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by the Grimm Brothers
Along time ago there were a king and queen who said every day,
"Ah, if only we had a child," but they never had one.
But it happened that once when the queen was bathing, a frog crept
out of the water on to the land, and said to her, "Your wish shall
be fulfilled, before a year has gone by, you shall have a
What the frog had said came true, and the queen had a little girl
who was so pretty that the king could not contain himself for joy,
and ordered a great feast. He invited not only his kindred,
friends and acquaintances, but also the wise women, in order that
they might be kind and well-disposed towards the child. There were
thirteen of them in his kingdom, but, as he had only twelve golden
plates for them to eat out of, one of them had to be left at home.
The feast was held with all manner of splendor and when it came to
an end the wise women bestowed their magic gifts upon the baby -
one gave virtue, another beauty, a third riches, and so on with
everything in the world that one can wish for.
When eleven of them had made their promises, suddenly the
thirteenth came in. She wished to avenge herself for not having
been invited, and without greeting, or even looking at anyone, she
cried with a loud voice, "The king's daughter shall in her
fifteenth year prick herself with a spindle, and fall down dead."
And, without saying a word more, she turned round and left the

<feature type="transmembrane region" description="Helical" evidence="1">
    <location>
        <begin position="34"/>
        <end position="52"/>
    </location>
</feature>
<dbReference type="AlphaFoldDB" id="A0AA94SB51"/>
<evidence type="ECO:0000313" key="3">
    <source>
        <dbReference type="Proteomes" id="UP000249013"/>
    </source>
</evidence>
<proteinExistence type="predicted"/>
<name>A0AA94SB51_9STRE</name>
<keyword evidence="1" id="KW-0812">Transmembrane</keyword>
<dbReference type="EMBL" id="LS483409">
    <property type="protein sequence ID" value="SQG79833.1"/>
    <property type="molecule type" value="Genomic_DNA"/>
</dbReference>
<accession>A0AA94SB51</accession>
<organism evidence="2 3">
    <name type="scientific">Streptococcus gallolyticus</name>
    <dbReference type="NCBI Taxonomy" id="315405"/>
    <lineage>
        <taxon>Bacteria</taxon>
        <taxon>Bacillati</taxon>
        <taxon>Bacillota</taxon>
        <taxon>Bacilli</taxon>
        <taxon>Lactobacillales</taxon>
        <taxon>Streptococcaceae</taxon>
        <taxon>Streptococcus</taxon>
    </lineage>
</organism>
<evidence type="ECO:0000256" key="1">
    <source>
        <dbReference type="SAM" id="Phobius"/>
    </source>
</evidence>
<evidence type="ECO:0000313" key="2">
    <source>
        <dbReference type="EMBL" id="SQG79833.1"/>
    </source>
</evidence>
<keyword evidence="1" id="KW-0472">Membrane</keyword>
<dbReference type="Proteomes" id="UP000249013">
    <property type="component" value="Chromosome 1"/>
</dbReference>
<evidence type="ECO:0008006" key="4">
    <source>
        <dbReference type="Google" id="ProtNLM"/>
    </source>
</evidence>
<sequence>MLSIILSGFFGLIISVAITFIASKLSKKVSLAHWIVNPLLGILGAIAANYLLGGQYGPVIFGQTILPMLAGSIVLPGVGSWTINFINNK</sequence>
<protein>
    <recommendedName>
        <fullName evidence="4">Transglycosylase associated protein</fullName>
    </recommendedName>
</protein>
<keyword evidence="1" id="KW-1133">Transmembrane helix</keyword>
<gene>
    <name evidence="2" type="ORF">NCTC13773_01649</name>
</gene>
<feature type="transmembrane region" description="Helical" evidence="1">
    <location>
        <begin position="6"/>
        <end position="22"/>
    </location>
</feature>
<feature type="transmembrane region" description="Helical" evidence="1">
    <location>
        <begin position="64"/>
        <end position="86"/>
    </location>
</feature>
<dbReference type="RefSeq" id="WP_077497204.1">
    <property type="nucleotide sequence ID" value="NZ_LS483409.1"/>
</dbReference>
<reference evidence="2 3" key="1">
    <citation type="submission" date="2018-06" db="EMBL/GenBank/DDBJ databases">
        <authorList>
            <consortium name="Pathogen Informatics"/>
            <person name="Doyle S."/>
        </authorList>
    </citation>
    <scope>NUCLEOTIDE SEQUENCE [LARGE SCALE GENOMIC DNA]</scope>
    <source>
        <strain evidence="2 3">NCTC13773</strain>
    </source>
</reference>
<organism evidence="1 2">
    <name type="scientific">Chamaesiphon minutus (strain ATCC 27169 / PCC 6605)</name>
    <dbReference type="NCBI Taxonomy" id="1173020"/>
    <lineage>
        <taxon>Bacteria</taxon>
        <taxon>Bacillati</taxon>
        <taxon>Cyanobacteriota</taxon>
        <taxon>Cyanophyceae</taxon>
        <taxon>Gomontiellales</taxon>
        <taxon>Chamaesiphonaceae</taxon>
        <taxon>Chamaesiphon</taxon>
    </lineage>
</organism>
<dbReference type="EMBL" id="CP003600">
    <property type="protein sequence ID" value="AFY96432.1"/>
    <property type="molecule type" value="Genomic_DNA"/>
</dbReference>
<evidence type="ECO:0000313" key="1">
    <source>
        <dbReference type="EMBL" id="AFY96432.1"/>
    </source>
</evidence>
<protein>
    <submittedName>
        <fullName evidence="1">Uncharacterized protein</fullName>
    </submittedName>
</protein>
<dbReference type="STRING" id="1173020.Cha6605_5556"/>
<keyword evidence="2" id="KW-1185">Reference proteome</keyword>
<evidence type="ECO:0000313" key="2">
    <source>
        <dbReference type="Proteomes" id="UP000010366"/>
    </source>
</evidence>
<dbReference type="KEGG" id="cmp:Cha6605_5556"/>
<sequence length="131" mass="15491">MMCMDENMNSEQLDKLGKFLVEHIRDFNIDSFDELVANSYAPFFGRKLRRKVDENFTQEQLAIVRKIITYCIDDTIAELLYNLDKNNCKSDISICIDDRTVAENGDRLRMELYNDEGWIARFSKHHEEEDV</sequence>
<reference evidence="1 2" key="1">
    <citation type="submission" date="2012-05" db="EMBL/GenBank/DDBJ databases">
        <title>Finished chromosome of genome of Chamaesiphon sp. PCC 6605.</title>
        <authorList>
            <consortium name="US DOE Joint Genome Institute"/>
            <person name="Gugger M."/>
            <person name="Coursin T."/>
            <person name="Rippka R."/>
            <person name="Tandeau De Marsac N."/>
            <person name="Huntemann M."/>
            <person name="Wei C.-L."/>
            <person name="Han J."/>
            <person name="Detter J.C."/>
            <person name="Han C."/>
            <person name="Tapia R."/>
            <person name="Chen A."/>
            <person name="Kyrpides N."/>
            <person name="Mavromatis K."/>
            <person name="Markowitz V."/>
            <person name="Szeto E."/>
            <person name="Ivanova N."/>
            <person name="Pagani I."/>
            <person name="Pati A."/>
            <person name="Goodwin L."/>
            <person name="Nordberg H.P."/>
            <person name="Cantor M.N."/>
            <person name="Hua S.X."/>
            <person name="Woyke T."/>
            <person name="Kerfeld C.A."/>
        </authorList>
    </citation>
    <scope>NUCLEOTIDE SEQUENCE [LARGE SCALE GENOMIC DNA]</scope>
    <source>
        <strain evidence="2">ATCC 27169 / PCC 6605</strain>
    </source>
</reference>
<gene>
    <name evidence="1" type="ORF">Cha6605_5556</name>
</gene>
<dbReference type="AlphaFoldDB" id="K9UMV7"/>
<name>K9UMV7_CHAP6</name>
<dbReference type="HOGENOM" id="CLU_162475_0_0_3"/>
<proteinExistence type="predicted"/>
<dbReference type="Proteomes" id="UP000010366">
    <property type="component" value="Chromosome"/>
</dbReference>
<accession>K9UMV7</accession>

They were all shocked, but the twelfth, whose good wish still
remained unspoken, came forward, and as she could not undo the
evil sentence, but only soften it, she said, it shall not be
death, but a deep sleep of a hundred years, into which the
princess shall fall.
The king, who would fain keep his dear child from the misfortune,
gave orders that every spindle in the whole kingdom should be
burnt. Meanwhile the gifts of the wise women were plenteously
fulfilled on the young girl, for she was so beautiful, modest,
good-natured, and wise, that everyone who saw her was bound to
It happened that on the very day when she was fifteen years old,
the king and queen were not at home, and the maiden was left in
the palace quite alone. So she went round into all sorts of
places, looked into rooms and bed-chambers just as she liked, and
at last came to an old tower. She climbed up the narrow
winding-staircase, and reached a little door. A rusty key was in
the lock, and when she turned it the door sprang open, and there
in a little room sat an old woman with a spindle, busily spinning
"Good day, old mother," said the king's daughter, "what are you
"I am spinning," said the old woman, and nodded her head.
"What sort of thing is that, that rattles round so merrily," said
the girl, and she took the spindle and wanted to spin too. But
scarcely had she touched the spindle when the magic decree was
fulfilled, and she pricked her finger with it.
And, in the very moment when she felt the prick, she fell down
upon the bed that stood there, and lay in a deep sleep. And this
sleep extended over the whole palace, the king and queen who had
just come home, and had entered the great hall, began to go to
sleep, and the whole of the court with them. The horses, too, went
to sleep in the stable, the dogs in the yard, the pigeons upon the
roof, the flies on the wall, even the fire that was flaming on the
hearth became quiet and slept, the roast meat left off frizzling,